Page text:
Recast EC Regulation on Insolvency approved by European Parliament

Recast EC Regulation on Insolvency approved by European Parliament

Following the approval of the Recast EC Regulation by the European Parliament on 20 May 2015, we  explore what this new legislation will mean in practice.

Original news

EU legislation to give struggling companies a second chance, LNB News 21/05/2015 155

On 20 May 2015, the European Parliament approved the European Council's position at first reading of the Recast EC Regulation (the Recast Regulation) (see Position of the Council of 17 March 2015 on Regulation of the European Parliament and of the Council on insolvency proceedings ) as adopted by the Council at first reading on 12 March 2015), noted that the act is adopted in accordance with the Council's position and gave instructions for it to be published in the Official Journal.

When do the reforms come into effect?

Following extensive three-way discussions between the European Commission, European Parliament and Council, the final text of the Recast Regulation was approved by the European Parliament. The next step is that it will be published in the Official Journal and it will become effective 20 days after publication.

The Recast Regulation has direct effect in each member state (apart from Denmark, which has opted-out) without the need for separate enactment at a national level.

However, the majority of the provisions are not effective until two years after the Recast Regulation comes into force (ie 2017). This is to allow member states to familiarise themselves with the new provisions. The European Regulation on Insolvency (EC) 1346/2000—the original Regulation—will continue to apply to proceedings opened before the Recast Regulation comes into force.

What changes are made?

The European Commission has summarised the main changes which the Recast Regulation will bring as follows:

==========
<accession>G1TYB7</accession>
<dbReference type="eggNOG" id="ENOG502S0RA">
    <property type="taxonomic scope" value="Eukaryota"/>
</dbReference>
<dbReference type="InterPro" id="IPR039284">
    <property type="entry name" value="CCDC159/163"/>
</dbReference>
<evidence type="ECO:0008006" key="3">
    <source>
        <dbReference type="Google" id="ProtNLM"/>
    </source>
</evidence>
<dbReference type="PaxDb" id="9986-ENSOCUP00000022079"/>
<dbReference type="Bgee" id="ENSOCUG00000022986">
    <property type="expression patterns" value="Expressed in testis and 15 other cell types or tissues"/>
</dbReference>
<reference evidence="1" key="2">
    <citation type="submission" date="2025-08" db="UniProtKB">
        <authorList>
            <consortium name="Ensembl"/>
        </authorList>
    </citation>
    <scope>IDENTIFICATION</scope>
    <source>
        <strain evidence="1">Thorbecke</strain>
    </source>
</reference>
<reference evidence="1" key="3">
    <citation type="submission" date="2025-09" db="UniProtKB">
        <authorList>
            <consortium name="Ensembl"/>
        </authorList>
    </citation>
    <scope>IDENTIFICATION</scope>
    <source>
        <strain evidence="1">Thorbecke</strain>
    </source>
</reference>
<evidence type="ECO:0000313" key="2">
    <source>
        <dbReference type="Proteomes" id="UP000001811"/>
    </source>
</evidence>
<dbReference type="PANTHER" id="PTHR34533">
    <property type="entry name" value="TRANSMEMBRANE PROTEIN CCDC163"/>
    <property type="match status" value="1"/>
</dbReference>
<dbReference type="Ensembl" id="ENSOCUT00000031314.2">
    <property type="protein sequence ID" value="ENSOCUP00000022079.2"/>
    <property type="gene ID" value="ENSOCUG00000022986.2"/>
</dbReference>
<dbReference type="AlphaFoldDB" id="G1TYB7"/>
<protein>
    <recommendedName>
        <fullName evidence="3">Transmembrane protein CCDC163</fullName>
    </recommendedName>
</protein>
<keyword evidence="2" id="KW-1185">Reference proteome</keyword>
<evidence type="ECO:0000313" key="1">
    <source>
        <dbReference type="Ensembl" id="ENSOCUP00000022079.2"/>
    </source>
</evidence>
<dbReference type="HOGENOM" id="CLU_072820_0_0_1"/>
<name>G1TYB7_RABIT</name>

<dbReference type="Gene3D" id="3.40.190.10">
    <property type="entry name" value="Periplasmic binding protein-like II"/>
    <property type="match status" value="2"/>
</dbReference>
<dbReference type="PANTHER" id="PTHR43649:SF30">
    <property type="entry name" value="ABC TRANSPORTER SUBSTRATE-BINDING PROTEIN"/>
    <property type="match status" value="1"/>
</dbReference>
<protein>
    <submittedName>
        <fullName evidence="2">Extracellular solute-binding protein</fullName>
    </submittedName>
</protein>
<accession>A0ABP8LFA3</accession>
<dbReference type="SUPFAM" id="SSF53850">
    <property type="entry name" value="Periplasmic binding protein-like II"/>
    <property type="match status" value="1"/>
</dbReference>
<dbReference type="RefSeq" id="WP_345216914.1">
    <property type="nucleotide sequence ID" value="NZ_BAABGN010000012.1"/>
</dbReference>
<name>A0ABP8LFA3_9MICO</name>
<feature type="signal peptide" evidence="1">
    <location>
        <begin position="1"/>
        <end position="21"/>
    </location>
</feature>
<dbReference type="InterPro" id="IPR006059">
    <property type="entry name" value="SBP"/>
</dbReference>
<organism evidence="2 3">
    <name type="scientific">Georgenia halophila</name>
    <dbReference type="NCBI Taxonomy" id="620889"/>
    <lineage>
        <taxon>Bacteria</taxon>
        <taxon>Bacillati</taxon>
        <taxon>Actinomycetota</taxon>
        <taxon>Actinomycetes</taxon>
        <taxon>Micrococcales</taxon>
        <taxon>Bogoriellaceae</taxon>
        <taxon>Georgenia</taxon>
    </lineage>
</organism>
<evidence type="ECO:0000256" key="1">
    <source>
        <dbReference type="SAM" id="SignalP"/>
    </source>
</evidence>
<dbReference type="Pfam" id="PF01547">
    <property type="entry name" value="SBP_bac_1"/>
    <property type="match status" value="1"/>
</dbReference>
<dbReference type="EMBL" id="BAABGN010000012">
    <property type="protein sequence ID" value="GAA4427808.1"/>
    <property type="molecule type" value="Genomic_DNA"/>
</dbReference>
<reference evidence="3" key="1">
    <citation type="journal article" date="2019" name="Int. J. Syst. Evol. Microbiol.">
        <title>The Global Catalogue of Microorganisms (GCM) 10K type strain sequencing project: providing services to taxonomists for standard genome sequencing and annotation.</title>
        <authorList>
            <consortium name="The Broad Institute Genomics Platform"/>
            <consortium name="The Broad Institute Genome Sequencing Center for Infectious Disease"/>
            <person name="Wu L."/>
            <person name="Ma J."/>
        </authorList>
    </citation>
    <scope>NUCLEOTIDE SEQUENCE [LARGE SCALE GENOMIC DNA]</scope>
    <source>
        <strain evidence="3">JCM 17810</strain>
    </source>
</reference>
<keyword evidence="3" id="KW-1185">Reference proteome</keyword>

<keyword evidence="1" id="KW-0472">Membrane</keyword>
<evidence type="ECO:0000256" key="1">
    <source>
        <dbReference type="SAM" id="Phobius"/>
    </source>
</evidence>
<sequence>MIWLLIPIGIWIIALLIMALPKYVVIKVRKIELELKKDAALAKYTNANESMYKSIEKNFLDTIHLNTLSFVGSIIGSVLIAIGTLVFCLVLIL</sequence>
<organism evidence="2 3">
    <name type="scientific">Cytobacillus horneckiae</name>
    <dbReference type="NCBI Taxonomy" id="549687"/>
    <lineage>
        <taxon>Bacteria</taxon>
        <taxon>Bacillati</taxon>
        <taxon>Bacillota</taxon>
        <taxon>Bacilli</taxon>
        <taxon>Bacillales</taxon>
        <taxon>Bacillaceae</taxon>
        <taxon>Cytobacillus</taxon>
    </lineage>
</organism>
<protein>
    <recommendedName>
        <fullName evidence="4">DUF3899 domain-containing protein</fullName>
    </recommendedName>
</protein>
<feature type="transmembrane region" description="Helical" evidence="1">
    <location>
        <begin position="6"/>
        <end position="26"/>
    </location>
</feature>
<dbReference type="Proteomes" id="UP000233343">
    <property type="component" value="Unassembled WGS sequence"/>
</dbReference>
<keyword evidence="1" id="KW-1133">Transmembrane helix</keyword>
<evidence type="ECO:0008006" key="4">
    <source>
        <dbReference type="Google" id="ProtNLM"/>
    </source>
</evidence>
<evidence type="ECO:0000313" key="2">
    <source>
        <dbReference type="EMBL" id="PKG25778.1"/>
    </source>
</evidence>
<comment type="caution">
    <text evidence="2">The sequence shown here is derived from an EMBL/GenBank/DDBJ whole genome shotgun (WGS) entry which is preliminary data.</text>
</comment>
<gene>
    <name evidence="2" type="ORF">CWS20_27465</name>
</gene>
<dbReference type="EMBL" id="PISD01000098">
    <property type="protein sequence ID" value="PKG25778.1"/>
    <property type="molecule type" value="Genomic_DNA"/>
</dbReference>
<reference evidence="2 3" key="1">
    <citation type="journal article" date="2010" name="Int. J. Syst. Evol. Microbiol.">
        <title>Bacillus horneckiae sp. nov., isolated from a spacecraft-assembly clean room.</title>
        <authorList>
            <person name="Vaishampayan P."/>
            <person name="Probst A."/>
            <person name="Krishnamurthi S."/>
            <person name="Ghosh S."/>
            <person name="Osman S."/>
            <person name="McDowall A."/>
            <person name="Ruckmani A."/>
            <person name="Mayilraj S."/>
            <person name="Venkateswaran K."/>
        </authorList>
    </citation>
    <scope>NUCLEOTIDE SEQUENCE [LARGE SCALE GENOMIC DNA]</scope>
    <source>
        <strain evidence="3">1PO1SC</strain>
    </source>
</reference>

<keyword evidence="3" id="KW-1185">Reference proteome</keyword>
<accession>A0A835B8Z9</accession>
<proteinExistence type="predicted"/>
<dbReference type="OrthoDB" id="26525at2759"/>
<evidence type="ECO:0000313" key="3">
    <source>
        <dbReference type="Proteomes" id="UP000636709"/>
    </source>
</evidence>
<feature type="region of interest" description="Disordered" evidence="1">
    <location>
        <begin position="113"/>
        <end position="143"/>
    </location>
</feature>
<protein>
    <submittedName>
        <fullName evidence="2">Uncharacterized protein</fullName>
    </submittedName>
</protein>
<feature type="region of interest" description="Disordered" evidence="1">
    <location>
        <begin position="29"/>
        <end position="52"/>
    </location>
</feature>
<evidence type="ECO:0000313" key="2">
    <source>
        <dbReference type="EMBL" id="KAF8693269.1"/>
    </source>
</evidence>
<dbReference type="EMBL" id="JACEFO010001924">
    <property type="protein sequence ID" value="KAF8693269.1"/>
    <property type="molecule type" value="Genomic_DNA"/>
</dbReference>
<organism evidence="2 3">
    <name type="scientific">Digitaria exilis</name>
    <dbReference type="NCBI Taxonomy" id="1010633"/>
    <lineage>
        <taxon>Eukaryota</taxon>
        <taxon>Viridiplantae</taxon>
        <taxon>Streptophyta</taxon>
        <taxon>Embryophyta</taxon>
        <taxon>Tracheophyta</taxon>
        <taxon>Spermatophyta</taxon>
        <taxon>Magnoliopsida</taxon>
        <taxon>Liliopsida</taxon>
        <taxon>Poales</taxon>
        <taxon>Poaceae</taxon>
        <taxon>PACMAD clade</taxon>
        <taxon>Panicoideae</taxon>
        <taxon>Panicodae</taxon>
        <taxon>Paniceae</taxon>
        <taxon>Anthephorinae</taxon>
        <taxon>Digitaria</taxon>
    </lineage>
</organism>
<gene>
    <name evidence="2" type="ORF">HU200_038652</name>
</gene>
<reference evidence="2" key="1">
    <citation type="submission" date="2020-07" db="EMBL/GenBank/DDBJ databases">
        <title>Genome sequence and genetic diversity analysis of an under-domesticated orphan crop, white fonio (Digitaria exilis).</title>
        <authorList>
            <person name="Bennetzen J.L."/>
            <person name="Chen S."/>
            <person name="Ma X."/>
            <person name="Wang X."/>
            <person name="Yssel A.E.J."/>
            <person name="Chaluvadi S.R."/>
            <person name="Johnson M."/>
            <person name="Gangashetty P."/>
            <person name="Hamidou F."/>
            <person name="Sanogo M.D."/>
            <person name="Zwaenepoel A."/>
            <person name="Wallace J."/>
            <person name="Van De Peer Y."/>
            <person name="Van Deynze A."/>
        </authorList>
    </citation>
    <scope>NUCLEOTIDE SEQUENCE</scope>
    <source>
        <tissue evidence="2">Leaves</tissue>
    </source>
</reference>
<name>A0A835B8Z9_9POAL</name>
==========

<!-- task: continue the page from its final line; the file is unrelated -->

• a broadened scope—the rules will cover a broader range of commercial and personal insolvency proceedings, such as the so-called Spanish scheme of arrangement, the Italian reorganisation plan procedure or the Finnish consumer insolvency procedures
  • legal certainty and safeguards against bankruptcy tourism—if a debtor relocates shortly before filing for insolvency, the court will have to carefully look into all circumstances of the case to see that the relocation is genuine and not abusive
  • interconnected insolvency registers—businesses, creditors and investors will have easy access to any national insolvency register on the European e-Justice Portal (this system has already been piloted for seven member states)
  • increased chances to rescue companies—the new rules avoid secondary proceedings in other member states being opened, while at the same time guaranteeing the interests of local creditors and it will be easier to restructure companies in a cross-border context
  • a framework for group insolvency proceedings—with increased efficiency for insolvency proceedings concerning different members of a group of companies, there will be greater chances of rescuing the group as a whole

Kathy Stones, solicitor in the Lexis®PSL Restructuring & Insolvency team.

Further Reading

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EC Regulation on Insolvency 1346/2000—overview

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First published on LexisPSL Restructuring and Insolvency


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